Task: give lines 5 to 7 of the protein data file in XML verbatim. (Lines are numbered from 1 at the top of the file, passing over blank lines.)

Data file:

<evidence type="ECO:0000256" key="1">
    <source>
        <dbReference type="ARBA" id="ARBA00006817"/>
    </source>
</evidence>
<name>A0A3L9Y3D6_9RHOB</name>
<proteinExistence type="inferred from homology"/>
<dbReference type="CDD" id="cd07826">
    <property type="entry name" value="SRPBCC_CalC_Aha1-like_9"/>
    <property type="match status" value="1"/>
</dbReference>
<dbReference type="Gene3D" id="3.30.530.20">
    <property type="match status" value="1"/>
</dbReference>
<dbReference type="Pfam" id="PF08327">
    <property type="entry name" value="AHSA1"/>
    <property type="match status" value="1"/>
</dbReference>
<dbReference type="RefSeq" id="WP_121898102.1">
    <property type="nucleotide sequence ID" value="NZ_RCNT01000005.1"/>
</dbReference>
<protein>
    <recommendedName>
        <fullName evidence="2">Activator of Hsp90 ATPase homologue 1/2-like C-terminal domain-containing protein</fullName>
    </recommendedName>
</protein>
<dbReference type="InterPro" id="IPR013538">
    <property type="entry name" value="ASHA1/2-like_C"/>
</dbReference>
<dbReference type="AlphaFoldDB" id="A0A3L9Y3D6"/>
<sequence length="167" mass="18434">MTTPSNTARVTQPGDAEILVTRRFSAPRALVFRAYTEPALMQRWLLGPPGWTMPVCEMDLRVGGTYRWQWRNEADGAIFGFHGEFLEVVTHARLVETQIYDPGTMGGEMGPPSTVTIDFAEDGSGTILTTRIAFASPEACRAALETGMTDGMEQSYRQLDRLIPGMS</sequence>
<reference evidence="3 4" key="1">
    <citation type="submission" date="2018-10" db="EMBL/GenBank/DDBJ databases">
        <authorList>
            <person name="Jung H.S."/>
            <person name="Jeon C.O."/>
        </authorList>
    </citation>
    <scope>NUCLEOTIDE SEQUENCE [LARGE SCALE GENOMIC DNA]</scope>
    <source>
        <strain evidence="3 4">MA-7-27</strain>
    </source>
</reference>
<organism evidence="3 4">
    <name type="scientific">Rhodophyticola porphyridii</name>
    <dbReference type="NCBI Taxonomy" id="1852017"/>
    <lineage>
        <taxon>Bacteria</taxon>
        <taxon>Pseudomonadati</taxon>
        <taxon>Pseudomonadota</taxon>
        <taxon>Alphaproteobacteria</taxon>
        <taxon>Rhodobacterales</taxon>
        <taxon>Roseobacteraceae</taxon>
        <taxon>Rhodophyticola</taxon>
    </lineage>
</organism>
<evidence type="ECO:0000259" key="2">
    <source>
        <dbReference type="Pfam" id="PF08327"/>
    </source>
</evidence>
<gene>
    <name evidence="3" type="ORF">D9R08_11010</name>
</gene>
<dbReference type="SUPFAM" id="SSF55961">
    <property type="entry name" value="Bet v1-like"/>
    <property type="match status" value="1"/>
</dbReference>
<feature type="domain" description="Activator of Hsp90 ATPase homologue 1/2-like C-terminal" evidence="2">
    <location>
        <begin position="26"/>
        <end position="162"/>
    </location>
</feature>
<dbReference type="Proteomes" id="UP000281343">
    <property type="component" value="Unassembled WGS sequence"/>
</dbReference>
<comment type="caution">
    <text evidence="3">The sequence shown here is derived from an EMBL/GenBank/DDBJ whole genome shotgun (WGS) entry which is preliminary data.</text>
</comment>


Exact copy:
</evidence>
<name>A0A3L9Y3D6_9RHOB</name>
<proteinExistence type="inferred from homology"/>